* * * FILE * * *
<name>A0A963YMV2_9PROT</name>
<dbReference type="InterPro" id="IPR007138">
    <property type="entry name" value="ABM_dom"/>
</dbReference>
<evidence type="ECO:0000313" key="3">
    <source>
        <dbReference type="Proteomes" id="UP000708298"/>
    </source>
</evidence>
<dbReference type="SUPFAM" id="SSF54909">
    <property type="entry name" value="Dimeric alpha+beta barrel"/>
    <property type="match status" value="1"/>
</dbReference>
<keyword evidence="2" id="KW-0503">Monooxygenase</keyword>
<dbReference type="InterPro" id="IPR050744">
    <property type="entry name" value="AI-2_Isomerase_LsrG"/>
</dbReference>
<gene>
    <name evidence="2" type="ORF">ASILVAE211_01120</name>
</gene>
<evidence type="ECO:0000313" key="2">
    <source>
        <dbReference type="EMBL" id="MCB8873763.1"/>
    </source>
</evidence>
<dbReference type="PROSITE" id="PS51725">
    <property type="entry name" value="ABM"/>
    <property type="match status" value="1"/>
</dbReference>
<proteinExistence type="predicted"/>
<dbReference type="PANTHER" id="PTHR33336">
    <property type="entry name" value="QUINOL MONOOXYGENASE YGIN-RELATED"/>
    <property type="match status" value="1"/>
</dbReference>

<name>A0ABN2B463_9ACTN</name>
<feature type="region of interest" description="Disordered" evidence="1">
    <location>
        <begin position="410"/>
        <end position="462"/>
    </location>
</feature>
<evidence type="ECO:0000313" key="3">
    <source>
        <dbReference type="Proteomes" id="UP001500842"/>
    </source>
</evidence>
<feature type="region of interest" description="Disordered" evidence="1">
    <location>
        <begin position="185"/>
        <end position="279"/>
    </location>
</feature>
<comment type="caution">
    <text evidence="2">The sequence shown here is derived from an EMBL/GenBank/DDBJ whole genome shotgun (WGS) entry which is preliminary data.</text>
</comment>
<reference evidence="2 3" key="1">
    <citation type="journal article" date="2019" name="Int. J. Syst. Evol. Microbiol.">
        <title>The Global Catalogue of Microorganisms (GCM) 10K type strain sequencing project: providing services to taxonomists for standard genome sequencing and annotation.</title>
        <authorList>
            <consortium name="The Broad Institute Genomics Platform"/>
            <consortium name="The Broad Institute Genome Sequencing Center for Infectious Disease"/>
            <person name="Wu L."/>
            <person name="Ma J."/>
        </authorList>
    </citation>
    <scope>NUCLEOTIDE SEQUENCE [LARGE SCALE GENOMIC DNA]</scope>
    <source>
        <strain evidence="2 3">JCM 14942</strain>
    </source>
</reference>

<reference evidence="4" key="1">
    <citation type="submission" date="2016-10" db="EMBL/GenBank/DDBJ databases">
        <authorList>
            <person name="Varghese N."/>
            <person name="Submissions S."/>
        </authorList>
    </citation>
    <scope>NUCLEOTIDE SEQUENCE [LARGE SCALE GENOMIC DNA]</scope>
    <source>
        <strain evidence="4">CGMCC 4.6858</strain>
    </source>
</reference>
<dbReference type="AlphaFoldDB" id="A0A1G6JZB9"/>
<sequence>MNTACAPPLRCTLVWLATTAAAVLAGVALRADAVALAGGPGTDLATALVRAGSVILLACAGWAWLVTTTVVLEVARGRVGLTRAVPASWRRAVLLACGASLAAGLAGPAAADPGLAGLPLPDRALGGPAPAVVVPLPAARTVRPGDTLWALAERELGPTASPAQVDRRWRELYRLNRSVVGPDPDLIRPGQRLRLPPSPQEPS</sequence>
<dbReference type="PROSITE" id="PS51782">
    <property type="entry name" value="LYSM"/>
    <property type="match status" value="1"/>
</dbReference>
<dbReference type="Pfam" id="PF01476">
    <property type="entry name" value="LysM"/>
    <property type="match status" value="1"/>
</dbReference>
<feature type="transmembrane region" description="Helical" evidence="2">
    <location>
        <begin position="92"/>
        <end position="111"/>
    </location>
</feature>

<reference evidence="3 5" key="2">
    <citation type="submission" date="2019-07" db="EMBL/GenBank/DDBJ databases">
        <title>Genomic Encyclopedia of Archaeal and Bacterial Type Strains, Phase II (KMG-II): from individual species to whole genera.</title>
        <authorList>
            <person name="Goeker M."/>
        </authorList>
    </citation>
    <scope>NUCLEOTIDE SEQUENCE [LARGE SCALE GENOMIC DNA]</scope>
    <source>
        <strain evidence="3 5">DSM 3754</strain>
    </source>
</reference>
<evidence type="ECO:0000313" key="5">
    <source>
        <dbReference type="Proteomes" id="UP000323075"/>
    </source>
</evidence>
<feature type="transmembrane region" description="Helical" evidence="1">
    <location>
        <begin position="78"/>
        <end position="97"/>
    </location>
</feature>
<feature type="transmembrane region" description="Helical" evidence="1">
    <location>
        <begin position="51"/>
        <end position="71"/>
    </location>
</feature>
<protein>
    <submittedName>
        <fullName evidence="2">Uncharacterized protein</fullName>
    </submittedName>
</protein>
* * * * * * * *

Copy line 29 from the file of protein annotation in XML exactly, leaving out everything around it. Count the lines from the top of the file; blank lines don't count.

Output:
</dbReference>